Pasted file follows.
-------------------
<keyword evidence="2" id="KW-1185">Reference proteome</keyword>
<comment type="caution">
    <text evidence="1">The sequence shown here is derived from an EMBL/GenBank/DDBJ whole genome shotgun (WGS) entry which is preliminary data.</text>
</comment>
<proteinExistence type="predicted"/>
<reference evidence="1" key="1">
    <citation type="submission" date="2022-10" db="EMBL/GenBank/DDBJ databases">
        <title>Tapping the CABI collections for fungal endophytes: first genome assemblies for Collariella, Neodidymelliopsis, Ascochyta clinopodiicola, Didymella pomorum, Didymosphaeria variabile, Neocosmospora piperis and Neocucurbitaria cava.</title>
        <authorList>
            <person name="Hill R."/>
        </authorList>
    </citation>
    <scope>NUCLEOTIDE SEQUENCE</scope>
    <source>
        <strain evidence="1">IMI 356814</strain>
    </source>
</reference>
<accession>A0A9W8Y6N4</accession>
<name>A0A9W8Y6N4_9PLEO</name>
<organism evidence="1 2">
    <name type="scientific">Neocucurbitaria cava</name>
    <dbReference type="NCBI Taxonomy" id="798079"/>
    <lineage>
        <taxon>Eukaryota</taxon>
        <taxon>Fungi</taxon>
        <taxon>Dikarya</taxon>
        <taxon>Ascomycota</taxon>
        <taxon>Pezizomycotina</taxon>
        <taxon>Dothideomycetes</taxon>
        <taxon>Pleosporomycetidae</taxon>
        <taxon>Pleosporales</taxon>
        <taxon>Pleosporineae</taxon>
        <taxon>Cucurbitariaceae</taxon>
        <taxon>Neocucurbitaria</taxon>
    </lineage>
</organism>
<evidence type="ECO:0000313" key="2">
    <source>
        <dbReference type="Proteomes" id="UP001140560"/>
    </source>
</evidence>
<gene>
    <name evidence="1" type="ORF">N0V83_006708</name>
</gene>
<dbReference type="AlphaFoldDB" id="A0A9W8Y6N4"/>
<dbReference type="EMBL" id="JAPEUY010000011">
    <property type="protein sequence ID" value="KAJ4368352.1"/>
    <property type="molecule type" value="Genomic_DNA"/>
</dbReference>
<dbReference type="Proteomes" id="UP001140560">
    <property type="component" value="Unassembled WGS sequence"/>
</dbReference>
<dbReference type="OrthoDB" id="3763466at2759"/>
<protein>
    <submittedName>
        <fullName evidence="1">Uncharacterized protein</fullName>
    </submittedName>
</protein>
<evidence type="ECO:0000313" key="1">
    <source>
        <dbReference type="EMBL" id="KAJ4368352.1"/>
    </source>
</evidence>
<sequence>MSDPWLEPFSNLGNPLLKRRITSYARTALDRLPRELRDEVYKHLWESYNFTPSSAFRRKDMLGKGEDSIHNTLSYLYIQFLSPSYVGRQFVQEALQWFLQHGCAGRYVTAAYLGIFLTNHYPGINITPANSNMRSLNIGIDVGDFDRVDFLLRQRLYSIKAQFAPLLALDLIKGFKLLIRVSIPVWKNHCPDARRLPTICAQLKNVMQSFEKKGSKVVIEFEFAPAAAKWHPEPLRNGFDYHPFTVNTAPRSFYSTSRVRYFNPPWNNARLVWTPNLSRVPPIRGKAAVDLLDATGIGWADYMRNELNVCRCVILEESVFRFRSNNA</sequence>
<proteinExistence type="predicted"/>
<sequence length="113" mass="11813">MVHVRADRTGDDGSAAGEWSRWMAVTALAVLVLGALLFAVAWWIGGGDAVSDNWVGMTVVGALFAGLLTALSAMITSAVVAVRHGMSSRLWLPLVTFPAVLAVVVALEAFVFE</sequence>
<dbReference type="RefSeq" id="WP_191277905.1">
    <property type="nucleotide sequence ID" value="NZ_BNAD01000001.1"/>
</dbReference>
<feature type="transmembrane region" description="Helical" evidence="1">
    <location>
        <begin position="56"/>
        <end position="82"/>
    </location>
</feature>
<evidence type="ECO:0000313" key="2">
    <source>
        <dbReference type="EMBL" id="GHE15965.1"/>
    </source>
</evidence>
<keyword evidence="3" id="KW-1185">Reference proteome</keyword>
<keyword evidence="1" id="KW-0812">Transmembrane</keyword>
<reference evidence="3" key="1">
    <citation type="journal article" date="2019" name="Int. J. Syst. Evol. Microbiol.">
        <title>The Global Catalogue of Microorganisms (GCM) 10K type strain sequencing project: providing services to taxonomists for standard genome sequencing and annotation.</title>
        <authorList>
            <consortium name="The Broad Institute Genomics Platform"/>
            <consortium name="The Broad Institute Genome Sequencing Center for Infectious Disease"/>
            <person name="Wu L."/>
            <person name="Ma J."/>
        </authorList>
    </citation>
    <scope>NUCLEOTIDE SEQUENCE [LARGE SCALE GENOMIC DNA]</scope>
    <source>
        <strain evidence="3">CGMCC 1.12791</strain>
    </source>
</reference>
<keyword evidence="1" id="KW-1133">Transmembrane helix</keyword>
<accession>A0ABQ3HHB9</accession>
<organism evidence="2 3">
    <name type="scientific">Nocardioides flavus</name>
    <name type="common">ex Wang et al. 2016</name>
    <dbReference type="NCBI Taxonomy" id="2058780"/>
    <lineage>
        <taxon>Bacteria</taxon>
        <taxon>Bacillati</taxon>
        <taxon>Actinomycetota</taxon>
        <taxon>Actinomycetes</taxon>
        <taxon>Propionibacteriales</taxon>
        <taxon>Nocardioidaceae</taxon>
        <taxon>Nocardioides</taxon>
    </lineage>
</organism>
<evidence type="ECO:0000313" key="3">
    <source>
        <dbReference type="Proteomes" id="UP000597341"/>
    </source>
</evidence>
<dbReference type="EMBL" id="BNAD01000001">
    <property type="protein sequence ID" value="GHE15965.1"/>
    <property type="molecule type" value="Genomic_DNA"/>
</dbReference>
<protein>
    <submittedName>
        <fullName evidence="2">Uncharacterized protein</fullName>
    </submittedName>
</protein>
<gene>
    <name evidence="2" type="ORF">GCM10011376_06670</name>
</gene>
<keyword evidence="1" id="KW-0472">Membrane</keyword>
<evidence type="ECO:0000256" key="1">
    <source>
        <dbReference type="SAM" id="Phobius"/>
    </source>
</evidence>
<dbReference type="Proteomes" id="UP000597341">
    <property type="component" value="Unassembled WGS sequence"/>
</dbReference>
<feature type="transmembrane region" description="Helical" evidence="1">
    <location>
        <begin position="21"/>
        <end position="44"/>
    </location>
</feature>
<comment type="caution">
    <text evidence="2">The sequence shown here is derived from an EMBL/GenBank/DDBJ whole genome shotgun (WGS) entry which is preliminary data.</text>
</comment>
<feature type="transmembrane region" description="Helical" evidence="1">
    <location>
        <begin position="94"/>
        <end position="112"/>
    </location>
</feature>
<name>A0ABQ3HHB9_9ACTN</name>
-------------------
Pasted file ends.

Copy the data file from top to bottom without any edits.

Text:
<keyword evidence="2" id="KW-1185">Reference proteome</keyword>
<comment type="caution">
    <text evidence="1">The sequence shown here is derived from an EMBL/GenBank/DDBJ whole genome shotgun (WGS) entry which is preliminary data.</text>
</comment>
<proteinExistence type="predicted"/>
<reference evidence="1" key="1">
    <citation type="submission" date="2022-10" db="EMBL/GenBank/DDBJ databases">
        <title>Tapping the CABI collections for fungal endophytes: first genome assemblies for Collariella, Neodidymelliopsis, Ascochyta clinopodiicola, Didymella pomorum, Didymosphaeria variabile, Neocosmospora piperis and Neocucurbitaria cava.</title>
        <authorList>
            <person name="Hill R."/>
        </authorList>
    </citation>
    <scope>NUCLEOTIDE SEQUENCE</scope>
    <source>
        <strain evidence="1">IMI 356814</strain>
    </source>
</reference>
<accession>A0A9W8Y6N4</accession>
<name>A0A9W8Y6N4_9PLEO</name>
<organism evidence="1 2">
    <name type="scientific">Neocucurbitaria cava</name>
    <dbReference type="NCBI Taxonomy" id="798079"/>
    <lineage>
        <taxon>Eukaryota</taxon>
        <taxon>Fungi</taxon>
        <taxon>Dikarya</taxon>
        <taxon>Ascomycota</taxon>
        <taxon>Pezizomycotina</taxon>
        <taxon>Dothideomycetes</taxon>
        <taxon>Pleosporomycetidae</taxon>
        <taxon>Pleosporales</taxon>
        <taxon>Pleosporineae</taxon>
        <taxon>Cucurbitariaceae</taxon>
        <taxon>Neocucurbitaria</taxon>
    </lineage>
</organism>
<evidence type="ECO:0000313" key="2">
    <source>
        <dbReference type="Proteomes" id="UP001140560"/>
    </source>
</evidence>
<gene>
    <name evidence="1" type="ORF">N0V83_006708</name>
</gene>
<dbReference type="AlphaFoldDB" id="A0A9W8Y6N4"/>
<dbReference type="EMBL" id="JAPEUY010000011">
    <property type="protein sequence ID" value="KAJ4368352.1"/>
    <property type="molecule type" value="Genomic_DNA"/>
</dbReference>
<dbReference type="Proteomes" id="UP001140560">
    <property type="component" value="Unassembled WGS sequence"/>
</dbReference>
<dbReference type="OrthoDB" id="3763466at2759"/>
<protein>
    <submittedName>
        <fullName evidence="1">Uncharacterized protein</fullName>
    </submittedName>
</protein>
<evidence type="ECO:0000313" key="1">
    <source>
        <dbReference type="EMBL" id="KAJ4368352.1"/>
    </source>
</evidence>
<sequence>MSDPWLEPFSNLGNPLLKRRITSYARTALDRLPRELRDEVYKHLWESYNFTPSSAFRRKDMLGKGEDSIHNTLSYLYIQFLSPSYVGRQFVQEALQWFLQHGCAGRYVTAAYLGIFLTNHYPGINITPANSNMRSLNIGIDVGDFDRVDFLLRQRLYSIKAQFAPLLALDLIKGFKLLIRVSIPVWKNHCPDARRLPTICAQLKNVMQSFEKKGSKVVIEFEFAPAAAKWHPEPLRNGFDYHPFTVNTAPRSFYSTSRVRYFNPPWNNARLVWTPNLSRVPPIRGKAAVDLLDATGIGWADYMRNELNVCRCVILEESVFRFRSNNA</sequence>
<proteinExistence type="predicted"/>
<sequence length="113" mass="11813">MVHVRADRTGDDGSAAGEWSRWMAVTALAVLVLGALLFAVAWWIGGGDAVSDNWVGMTVVGALFAGLLTALSAMITSAVVAVRHGMSSRLWLPLVTFPAVLAVVVALEAFVFE</sequence>
<dbReference type="RefSeq" id="WP_191277905.1">
    <property type="nucleotide sequence ID" value="NZ_BNAD01000001.1"/>
</dbReference>
<feature type="transmembrane region" description="Helical" evidence="1">
    <location>
        <begin position="56"/>
        <end position="82"/>
    </location>
</feature>
<evidence type="ECO:0000313" key="2">
    <source>
        <dbReference type="EMBL" id="GHE15965.1"/>
    </source>
</evidence>
<keyword evidence="3" id="KW-1185">Reference proteome</keyword>
<keyword evidence="1" id="KW-0812">Transmembrane</keyword>
<reference evidence="3" key="1">
    <citation type="journal article" date="2019" name="Int. J. Syst. Evol. Microbiol.">
        <title>The Global Catalogue of Microorganisms (GCM) 10K type strain sequencing project: providing services to taxonomists for standard genome sequencing and annotation.</title>
        <authorList>
            <consortium name="The Broad Institute Genomics Platform"/>
            <consortium name="The Broad Institute Genome Sequencing Center for Infectious Disease"/>
            <person name="Wu L."/>
            <person name="Ma J."/>
        </authorList>
    </citation>
    <scope>NUCLEOTIDE SEQUENCE [LARGE SCALE GENOMIC DNA]</scope>
    <source>
        <strain evidence="3">CGMCC 1.12791</strain>
    </source>
</reference>
<keyword evidence="1" id="KW-1133">Transmembrane helix</keyword>
<accession>A0ABQ3HHB9</accession>
<organism evidence="2 3">
    <name type="scientific">Nocardioides flavus</name>
    <name type="common">ex Wang et al. 2016</name>
    <dbReference type="NCBI Taxonomy" id="2058780"/>
    <lineage>
        <taxon>Bacteria</taxon>
        <taxon>Bacillati</taxon>
        <taxon>Actinomycetota</taxon>
        <taxon>Actinomycetes</taxon>
        <taxon>Propionibacteriales</taxon>
        <taxon>Nocardioidaceae</taxon>
        <taxon>Nocardioides</taxon>
    </lineage>
</organism>
<evidence type="ECO:0000313" key="3">
    <source>
        <dbReference type="Proteomes" id="UP000597341"/>
    </source>
</evidence>
<dbReference type="EMBL" id="BNAD01000001">
    <property type="protein sequence ID" value="GHE15965.1"/>
    <property type="molecule type" value="Genomic_DNA"/>
</dbReference>
<protein>
    <submittedName>
        <fullName evidence="2">Uncharacterized protein</fullName>
    </submittedName>
</protein>
<gene>
    <name evidence="2" type="ORF">GCM10011376_06670</name>
</gene>
<keyword evidence="1" id="KW-0472">Membrane</keyword>
<evidence type="ECO:0000256" key="1">
    <source>
        <dbReference type="SAM" id="Phobius"/>
    </source>
</evidence>
<dbReference type="Proteomes" id="UP000597341">
    <property type="component" value="Unassembled WGS sequence"/>
</dbReference>
<feature type="transmembrane region" description="Helical" evidence="1">
    <location>
        <begin position="21"/>
        <end position="44"/>
    </location>
</feature>
<comment type="caution">
    <text evidence="2">The sequence shown here is derived from an EMBL/GenBank/DDBJ whole genome shotgun (WGS) entry which is preliminary data.</text>
</comment>
<feature type="transmembrane region" description="Helical" evidence="1">
    <location>
        <begin position="94"/>
        <end position="112"/>
    </location>
</feature>
<name>A0ABQ3HHB9_9ACTN</name>